Lucy’s fans and fans of magic will enjoy the trip.

LUCY AT SEA

From the Voyage of Lucy P. Simmons series , Vol. 2

The adventure continues for Lucy as she searches for family members, a family fortune and a family curse.

When The Voyage of Lucy P. Simmons (2012) concluded, Lucy’s seaside home in Maine had been transformed into a sailing vessel. Now, with the mysterious Marni, housekeeper Addie and three children fleeing an abusive father, she sets sail for Australia. Hopefully, she can locate a long-lost aunt and learn why the family has been cursed. Marni arranges for a crew which consists of a typical assortment of characters, including two from the Caribbean who practice voodoo. Magic was an important player in the first volume, but it takes center stage here in the second. Storms brew and dissolve by way of magic as a spectral ship appears and disappears. A deck of cards magically provides clues to Lucy’s family history and a surprise relative. A flute magically plays notes that help Lucy work out the combination to her father’s safe. Mariconda still provides highly visual settings, but she relies on magic too heavily, letting supernatural forces control the voyage in place of character development or actual navigation. A breathless run of events concludes the tale, which could be tied up in a final installment.

Lucy’s fans and fans of magic will enjoy the trip. (glossary) (Historical fantasy. 8-12)

Pub Date: Oct. 1, 2013

ISBN: 978-0-06-211993-3

Page Count: 320

Publisher: Katherine Tegen/HarperCollins

Review Posted Online: Aug. 21, 2013

Kirkus Reviews Issue: Sept. 15, 2013

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Falters in its oversimplified portrayal of a complicated region and people.

GROUND ZERO

Parallel storylines take readers through the lives of two young people on Sept. 11 in 2001 and 2019.

In the contemporary timeline, Reshmina is an Afghan girl living in foothills near the Pakistan border that are a battleground between the Taliban and U.S. armed forces. She is keen to improve her English while her twin brother, Pasoon, is inspired by the Taliban and wants to avenge their older sister, killed by an American bomb on her wedding day. Reshmina helps a wounded American soldier, making her village a Taliban target. In 2001, Brandon Chavez is spending the day with his father, who works at the World Trade Center’s Windows on the World restaurant. Brandon is heading to the underground mall when a plane piloted by al-Qaida hits the tower, and his father is among those killed. The two storylines develop in parallel through alternating chapters. Gratz’s deeply moving writing paints vivid images of the loss and fear of those who lived through the trauma of 9/11. However, this nuance doesn’t extend to the Afghan characters; Reshmina and Pasoon feel one-dimensional. Descriptions of the Taliban’s Afghan victims and Reshmina's gentle father notwithstanding, references to all young men eventually joining the Taliban and Pasoon's zeal for their cause counteract this messaging. Explanations for the U.S. military invasion of Afghanistan in the author’s note and in characters’ conversations too simplistically present the U.S. presence.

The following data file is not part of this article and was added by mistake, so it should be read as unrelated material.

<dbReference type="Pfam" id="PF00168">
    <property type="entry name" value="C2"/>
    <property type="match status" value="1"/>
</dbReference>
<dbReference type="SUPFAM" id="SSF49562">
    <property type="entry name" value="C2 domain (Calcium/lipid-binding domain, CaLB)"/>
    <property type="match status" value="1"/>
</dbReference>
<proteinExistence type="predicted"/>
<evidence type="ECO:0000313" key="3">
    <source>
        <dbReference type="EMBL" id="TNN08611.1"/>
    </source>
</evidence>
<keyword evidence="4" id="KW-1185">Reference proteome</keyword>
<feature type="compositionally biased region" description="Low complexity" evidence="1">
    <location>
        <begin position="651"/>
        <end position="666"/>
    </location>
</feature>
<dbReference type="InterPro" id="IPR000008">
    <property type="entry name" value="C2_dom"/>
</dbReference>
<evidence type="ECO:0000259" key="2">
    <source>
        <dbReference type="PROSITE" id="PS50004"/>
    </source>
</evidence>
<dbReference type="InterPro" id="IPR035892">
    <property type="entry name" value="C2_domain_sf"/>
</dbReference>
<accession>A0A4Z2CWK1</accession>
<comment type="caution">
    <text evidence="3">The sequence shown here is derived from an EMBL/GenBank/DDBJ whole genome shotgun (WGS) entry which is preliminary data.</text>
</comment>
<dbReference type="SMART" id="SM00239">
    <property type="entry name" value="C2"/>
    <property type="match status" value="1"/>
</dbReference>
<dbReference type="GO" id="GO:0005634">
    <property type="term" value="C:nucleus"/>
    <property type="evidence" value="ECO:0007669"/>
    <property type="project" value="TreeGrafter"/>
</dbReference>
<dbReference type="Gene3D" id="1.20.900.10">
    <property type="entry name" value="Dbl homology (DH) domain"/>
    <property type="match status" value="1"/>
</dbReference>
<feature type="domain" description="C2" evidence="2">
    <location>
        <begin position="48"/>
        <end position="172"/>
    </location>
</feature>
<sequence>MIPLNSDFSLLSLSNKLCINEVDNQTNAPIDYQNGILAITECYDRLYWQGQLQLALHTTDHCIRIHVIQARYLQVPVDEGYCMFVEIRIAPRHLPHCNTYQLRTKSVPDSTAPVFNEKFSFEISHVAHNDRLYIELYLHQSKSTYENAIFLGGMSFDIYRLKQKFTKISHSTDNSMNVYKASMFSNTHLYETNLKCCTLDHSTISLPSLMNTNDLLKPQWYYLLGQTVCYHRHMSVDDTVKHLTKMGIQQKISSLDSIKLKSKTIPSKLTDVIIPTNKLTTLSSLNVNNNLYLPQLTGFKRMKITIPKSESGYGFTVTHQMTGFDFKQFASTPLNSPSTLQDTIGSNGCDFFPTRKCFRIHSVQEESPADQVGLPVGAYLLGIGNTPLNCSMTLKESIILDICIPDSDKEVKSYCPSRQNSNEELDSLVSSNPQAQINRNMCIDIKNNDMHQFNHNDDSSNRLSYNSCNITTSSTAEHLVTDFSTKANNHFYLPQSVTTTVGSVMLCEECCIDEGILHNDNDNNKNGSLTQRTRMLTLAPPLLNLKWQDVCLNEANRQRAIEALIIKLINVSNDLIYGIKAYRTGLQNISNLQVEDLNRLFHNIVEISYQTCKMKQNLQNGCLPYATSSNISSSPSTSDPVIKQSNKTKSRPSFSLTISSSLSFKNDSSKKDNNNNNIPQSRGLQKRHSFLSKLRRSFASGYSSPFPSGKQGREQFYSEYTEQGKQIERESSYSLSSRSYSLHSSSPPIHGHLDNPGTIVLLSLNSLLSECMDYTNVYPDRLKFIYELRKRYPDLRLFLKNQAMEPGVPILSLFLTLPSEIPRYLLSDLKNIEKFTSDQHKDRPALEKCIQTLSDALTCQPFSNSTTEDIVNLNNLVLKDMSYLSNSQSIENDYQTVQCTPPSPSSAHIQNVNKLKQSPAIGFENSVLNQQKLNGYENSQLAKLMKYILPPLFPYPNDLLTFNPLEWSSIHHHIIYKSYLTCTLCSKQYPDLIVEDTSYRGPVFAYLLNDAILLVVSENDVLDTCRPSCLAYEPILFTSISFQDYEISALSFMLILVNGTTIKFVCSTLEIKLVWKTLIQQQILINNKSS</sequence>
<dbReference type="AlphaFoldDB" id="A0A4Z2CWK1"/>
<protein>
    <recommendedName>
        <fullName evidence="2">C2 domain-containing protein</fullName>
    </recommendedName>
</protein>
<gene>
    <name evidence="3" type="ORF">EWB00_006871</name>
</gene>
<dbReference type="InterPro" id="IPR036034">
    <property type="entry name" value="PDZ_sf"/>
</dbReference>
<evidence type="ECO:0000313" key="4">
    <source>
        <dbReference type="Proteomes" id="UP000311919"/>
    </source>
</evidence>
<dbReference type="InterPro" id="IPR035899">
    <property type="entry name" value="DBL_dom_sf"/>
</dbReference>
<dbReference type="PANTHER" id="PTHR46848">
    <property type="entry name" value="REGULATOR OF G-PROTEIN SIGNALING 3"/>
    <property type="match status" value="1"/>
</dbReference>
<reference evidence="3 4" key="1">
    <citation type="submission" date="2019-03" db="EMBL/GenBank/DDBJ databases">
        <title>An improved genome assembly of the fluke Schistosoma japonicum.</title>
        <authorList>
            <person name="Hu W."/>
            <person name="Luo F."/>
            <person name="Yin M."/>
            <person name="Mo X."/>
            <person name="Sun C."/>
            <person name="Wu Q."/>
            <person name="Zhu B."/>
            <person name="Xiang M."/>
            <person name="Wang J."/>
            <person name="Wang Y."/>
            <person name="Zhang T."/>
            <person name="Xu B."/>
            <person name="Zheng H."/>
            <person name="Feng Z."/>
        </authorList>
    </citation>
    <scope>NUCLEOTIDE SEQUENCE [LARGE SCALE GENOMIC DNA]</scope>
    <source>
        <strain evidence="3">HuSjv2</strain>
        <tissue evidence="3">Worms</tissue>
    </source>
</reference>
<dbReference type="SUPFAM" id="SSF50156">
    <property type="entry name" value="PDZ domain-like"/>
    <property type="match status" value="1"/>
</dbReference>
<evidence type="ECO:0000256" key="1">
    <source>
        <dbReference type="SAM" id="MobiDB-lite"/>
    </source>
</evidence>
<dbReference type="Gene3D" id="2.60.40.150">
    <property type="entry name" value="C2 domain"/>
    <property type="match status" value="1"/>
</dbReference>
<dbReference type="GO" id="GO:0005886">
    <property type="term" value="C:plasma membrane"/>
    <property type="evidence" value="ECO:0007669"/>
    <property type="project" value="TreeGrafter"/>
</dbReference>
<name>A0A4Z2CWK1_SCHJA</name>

Falters in its oversimplified portrayal of a complicated region and people. (author’s note) (Fiction. 9-12)

Pub Date: Feb. 2, 2021

ISBN: 978-1-338-24575-2

Page Count: 336

Publisher: Scholastic

Review Posted Online: Dec. 15, 2020

Kirkus Reviews Issue: Jan. 1, 2021

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The young folk and (of course) the animals are engagingly wrought in this tale with a strong ecological message.

WILLODEEN

An orphan loner’s small town faces a hard future after it unwittingly disrupts a natural cycle.

Willodeen is lucky that elderly retired thespians Mae and Birdie took her in after the wildfire that killed her parents and brother, not only because they’re a loving couple, but because they let her roam the woods in search of increasingly rare screechers—creatures so vile-tempered and stinky that the village elders of Perchance have put a bounty on them. The elders have other worries, though: The migratory hummingbears that have long nested in the area, drawing tourists to the lucrative annual Autumn Faire, have likewise nearly vanished. Could there be a connection? If there is, Willodeen is just the person to find it—but who would believe her? Applegate’s characters speak in pronouncements about life and nature that sometimes seem to address readers more than other characters, but the winsome illustrations lighten the thematic load. Screechers appear much like comically fierce warthogs and hummingbears, as small teddies with wings. Applegate traces a burgeoning friendship between her traumatized protagonist and Connor, a young artist who turns found materials into small animals so realistic that one actually comes to life. In the end, the townsfolk do listen and pitch in to make amends. Red-haired, gray-eyed Willodeen is cued as White; Connor has brown skin, and other human characters read as White by default.

The young folk and (of course) the animals are engagingly wrought in this tale with a strong ecological message. (Eco-fantasy. 8-12)

Pub Date: Sept. 7, 2021

ISBN: 978-1-250-14740-0

Page Count: 272

Publisher: Feiwel & Friends

Review Posted Online: July 13, 2021

Kirkus Reviews Issue: Aug. 15, 2021

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